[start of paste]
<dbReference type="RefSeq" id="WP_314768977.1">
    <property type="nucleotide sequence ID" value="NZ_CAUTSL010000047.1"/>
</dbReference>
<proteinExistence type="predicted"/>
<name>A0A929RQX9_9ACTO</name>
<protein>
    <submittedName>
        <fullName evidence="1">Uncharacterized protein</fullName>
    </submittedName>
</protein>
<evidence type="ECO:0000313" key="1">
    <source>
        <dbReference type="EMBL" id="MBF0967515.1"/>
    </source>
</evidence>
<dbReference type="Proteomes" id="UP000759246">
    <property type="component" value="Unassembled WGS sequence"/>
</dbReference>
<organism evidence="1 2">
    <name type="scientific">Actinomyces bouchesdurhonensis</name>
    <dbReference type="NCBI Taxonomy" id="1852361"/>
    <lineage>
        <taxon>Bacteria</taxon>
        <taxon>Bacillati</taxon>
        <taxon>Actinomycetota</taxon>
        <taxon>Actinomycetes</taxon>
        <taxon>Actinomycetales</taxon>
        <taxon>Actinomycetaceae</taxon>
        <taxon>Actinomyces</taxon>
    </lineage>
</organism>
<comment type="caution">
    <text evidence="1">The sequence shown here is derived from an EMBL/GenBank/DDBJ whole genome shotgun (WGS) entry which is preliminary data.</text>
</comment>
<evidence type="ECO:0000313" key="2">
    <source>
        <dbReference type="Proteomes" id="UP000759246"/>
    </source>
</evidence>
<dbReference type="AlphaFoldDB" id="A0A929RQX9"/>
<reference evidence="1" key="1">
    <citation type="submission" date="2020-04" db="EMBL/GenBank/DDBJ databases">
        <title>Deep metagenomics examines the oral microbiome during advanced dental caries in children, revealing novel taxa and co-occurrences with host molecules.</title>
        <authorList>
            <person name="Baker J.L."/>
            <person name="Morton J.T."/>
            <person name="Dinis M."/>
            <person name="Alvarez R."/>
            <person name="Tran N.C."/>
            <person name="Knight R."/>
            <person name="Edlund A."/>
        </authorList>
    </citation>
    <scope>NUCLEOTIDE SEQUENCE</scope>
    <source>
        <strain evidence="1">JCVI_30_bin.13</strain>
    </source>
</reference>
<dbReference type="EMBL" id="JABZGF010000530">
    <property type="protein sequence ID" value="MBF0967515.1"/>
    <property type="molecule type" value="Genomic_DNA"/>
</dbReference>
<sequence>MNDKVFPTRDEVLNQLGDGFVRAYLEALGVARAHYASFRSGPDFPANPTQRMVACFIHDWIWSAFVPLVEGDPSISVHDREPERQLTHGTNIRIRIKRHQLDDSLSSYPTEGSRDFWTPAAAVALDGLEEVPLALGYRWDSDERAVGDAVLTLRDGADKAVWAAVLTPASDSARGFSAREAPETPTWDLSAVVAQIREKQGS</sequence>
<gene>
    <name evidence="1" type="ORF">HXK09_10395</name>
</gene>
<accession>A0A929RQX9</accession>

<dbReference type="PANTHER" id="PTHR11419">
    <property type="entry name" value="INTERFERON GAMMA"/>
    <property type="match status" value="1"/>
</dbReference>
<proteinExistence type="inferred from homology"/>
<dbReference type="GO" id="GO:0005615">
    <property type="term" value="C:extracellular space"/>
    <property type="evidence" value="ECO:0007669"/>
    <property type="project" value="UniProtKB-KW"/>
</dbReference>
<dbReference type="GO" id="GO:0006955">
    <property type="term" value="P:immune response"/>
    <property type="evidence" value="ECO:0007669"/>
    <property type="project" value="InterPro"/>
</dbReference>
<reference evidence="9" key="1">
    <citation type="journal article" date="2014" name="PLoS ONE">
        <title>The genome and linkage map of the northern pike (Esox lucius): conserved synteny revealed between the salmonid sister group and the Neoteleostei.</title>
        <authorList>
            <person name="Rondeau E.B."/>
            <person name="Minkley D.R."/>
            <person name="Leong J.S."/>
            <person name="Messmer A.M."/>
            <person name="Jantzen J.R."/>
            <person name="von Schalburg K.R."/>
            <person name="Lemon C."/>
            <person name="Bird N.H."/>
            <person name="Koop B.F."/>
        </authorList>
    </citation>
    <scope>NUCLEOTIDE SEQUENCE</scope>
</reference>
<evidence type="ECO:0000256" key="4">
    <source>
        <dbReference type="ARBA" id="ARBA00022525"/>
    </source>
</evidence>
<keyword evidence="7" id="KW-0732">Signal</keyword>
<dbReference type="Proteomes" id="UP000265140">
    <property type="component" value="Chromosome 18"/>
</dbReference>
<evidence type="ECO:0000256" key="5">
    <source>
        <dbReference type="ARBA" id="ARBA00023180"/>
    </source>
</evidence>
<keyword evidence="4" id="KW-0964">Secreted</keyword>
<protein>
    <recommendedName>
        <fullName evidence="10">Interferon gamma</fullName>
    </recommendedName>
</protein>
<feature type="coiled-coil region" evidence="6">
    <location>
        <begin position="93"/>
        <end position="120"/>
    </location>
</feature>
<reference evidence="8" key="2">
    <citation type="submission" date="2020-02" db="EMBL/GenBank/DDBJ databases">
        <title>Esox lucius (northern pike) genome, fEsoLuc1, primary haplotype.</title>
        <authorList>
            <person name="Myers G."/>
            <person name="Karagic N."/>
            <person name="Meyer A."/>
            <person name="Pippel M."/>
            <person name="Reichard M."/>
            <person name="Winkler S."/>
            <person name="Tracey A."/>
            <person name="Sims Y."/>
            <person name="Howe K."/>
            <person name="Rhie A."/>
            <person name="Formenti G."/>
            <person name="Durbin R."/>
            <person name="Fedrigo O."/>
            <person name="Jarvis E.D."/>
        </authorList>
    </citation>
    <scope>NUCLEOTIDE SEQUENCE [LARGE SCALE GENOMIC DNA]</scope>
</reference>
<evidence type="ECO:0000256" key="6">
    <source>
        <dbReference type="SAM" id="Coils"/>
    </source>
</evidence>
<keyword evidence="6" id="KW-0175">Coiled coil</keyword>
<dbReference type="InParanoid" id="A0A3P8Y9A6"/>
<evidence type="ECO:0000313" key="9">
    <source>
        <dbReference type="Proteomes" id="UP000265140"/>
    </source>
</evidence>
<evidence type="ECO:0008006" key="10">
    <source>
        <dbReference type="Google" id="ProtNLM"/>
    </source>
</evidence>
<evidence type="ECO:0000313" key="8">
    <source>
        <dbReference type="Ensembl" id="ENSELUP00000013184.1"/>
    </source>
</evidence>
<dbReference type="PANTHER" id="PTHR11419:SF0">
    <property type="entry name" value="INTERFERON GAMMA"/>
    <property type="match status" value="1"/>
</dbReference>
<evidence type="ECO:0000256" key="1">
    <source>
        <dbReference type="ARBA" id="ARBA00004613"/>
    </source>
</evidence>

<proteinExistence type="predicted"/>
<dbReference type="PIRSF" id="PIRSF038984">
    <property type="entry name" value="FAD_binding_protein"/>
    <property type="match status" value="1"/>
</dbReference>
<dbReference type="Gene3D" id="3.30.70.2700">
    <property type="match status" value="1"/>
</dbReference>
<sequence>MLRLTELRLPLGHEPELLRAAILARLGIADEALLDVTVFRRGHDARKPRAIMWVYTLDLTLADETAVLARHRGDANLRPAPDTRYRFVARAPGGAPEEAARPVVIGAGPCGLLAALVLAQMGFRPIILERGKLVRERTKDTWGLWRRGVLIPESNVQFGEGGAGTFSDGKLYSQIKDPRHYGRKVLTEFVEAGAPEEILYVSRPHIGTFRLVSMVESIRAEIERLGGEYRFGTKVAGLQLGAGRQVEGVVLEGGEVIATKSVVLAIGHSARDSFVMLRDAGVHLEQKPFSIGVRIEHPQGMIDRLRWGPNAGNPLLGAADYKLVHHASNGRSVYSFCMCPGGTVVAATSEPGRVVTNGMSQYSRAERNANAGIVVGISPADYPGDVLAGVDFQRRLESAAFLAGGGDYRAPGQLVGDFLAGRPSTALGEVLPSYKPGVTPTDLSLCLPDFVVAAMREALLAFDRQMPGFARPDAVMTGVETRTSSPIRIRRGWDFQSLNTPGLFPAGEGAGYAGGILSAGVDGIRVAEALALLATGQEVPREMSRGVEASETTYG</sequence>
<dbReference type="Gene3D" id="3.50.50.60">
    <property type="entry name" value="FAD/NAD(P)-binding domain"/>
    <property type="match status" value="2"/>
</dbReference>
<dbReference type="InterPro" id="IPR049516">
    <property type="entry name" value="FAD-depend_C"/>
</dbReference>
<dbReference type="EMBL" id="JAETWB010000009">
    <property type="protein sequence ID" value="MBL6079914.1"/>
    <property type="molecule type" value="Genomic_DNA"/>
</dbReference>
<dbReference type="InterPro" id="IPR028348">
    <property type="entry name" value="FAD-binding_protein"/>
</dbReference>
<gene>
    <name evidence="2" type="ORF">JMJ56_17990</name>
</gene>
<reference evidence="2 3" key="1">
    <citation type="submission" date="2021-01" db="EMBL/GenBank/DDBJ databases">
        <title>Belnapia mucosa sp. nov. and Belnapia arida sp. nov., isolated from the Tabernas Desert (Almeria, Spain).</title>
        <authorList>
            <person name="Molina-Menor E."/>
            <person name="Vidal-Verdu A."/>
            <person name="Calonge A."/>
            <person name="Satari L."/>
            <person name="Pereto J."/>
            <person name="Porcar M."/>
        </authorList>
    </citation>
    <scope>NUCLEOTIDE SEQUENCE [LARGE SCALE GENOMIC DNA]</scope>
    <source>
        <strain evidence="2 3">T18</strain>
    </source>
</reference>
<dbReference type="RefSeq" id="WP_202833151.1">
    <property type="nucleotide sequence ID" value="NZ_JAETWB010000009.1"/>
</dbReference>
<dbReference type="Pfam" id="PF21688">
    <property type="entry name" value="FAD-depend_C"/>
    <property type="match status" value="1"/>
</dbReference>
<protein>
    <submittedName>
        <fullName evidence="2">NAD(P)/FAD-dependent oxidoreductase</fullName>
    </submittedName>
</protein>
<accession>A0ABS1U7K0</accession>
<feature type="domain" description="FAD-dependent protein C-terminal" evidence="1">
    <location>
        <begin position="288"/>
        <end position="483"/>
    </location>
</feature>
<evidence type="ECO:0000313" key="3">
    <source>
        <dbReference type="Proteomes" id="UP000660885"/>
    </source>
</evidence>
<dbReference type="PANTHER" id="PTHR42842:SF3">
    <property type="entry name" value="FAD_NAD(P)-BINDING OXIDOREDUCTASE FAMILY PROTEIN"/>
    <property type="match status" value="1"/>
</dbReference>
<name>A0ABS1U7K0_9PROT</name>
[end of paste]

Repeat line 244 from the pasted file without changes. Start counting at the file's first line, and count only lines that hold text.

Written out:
    </source>